You could give the bye to the top 2 teams, and then have number 3 and number 4 play their first round games on Wednesday, and then they get Thursday off if they win, while the rest of the first round goes on Thursday. Then on Friday, 3 and 4 come in on a days rest while the rest of the teams come in on no rest.
There’s been no shortage of debate over how the Southeastern Conference should rearrange its schedule once Missouri and Texas A&M are welcomed into the fold this summer.
* A divisionless, tradition-based approach should be taken in basketball…
* A divisionless, tradition-based approach should be taken in football as well (if the NCAA will allow it)…
* But only if the SEC remains too fearful of going to a 9-game football schedule which would, in fact, be the best possible scenario for fans. (Would you rather fork over $70 to see another SEC game or pay 70 bucks to see Elon come to town?)
Since we’ve got the schedules all figured out — and we’re the only site that seems to be paying very much attention to history and tradition in all such talk — we thought we’d tackle the issue of next season’s 14-team basketball tournament bracket as well.
In our view, the simplest means of adjusting the format would be to add a pair of “play-in” games and stretch the tournament back to Wednesday rather than its traditional Thursday start date.
The current format would remain unchanged other than the two added games on Day One. The top four teams in the league would receive byes and need only win three games to capture the crown (as is currently the case). The six teams in the middle of the standings board would have to win four games to grab the title. And the bottom four teams in the league would be forced to meet in the aforementioned play-in games… forcing them to need five wins in five days to grab the SEC tourney title.
Below you’ll see that we’ve used standard seeding procedure. So please don’t fire over the emails stating that Team 14 should play Team 1, etc.
Also, just for the sake of example, we’ve used this year’s RPI to “seed” our 14-team bracket.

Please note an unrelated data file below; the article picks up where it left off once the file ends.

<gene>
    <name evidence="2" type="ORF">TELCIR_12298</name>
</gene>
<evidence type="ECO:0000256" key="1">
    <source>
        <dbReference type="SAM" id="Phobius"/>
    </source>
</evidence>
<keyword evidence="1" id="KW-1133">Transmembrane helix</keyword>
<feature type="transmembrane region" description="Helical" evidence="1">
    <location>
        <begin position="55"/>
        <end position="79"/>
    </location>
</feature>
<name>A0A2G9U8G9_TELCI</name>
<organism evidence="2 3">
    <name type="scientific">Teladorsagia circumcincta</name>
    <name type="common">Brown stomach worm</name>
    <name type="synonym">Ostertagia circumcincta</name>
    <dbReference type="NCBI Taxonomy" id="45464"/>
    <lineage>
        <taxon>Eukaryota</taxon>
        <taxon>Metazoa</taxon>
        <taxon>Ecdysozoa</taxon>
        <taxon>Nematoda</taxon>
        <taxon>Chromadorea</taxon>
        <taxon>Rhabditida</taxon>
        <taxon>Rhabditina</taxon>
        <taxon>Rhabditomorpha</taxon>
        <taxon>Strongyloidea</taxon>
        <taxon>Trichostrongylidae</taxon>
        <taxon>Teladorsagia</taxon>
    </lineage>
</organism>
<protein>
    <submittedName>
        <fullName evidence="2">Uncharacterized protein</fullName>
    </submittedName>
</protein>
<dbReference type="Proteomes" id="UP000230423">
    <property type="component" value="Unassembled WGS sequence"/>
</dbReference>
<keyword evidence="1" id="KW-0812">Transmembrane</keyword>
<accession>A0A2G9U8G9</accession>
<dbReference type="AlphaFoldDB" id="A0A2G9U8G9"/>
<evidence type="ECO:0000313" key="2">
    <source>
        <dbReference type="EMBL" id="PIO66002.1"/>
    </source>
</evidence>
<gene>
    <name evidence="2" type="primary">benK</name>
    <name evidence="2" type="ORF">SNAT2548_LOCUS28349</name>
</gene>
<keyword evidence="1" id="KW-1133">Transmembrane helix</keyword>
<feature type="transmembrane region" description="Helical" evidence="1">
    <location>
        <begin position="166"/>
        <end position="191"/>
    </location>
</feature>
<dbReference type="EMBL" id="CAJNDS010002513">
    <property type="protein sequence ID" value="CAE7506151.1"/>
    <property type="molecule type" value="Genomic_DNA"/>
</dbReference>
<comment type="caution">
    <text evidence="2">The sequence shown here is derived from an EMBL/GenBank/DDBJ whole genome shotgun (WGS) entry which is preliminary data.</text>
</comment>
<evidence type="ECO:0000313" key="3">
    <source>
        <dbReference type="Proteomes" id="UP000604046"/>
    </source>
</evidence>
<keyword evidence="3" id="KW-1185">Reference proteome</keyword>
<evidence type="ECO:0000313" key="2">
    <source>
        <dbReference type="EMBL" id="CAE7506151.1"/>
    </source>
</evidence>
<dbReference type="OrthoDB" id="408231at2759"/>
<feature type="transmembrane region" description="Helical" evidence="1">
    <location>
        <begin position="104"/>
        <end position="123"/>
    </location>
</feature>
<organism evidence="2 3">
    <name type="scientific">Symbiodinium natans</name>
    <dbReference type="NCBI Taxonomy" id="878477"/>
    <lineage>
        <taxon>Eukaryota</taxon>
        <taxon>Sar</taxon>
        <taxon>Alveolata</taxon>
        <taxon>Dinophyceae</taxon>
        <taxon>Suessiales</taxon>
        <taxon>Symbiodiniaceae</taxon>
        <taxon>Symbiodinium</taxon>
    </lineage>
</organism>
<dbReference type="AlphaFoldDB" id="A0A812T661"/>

Game One / “Play-In Game” 1:00pm ET
14 seed (S. Carolina) vs 11 seed (Georgia)
Winner faces 6 seed (Miss. State)
Game Two / “Play-In Game” 3:30:pm ET
13 seed (Texas A&M) vs 12 seed (Auburn)
Winner faces 5 seed (Alabama)
Game Three / 1:00pm ET
6 seed (Miss State) vs Winner of 14 vs 11 (S. Carolina/Georgia)
Winner faces 3 seed (Florida)
Game Four / 3:30pm ET
7 seed (LSU) vs 10 seed (Tennessee)
Winner faces 2 seed (Missouri)
Game Five / 7:30pm ET
8 seed (Ole Miss) vs 9 seed (Arkansas)
Winner faces 1 seed (Kentucky)
Game Six / 10:00pm ET
5 seed (Alabama) vs Winner of 13 vs 12 (Texas A&M/Auburn)
Winner faces 4 seed (Vanderbilt)
Game Seven / 1:00pm ET
3 seed Florida vs Winner of Game Three (Miss. State/S. Carolina, Georgia)
Game Eight / 3:30pm ET
2 seed Missouri vs Winner of Game Four (LSU/Tennessee)
Game Nine / 7:30pm ET
1 seed Kentucky vs Winner of Game Five (Ole Miss/Arkansas)
Game Ten / 10:00pm ET
4 seed Vanderbilt vs Winner of Game Six (Alabama/Texas A&M/Auburn)
The semifinals and final break down normally from there.
The above format would:
* Create as few radical changes as possible
* Simply add two games to the current tournament schedule
* Continue to reward the best teams with byes
The Big East’s 16-team format has often been criticized for providing “double-byes” to the top four teams in that league. The view being that early-starting teams can get on a roll while the conference’s top teams sit on their duffs and wait for two days to get going.
In our scenario, the third- and fourth-place teams would be the only two teams that might be forced to meet such “on a roll” type teams. The #1 and #2 seeds would face the winners of normal first-round games, thus protecting them from having to play their first games against teams playing their third games.
Some of you would probably favor a bracket that would provide byes only to the top two teams in the league. While possible, this would require the first round of play to be broken up over two days. For example, there would be six Round One games (try fitting those into one day) rather than four. That’s messy and it would give too many teams an advantage in terms of rest.
No system is perfect and there’s no bracket formula that will gain universal approval. But the above format is — in our view — the simplest and fairest bracket scenario available when making sure that all 14 schools take part.
Here’s another look in traditional form: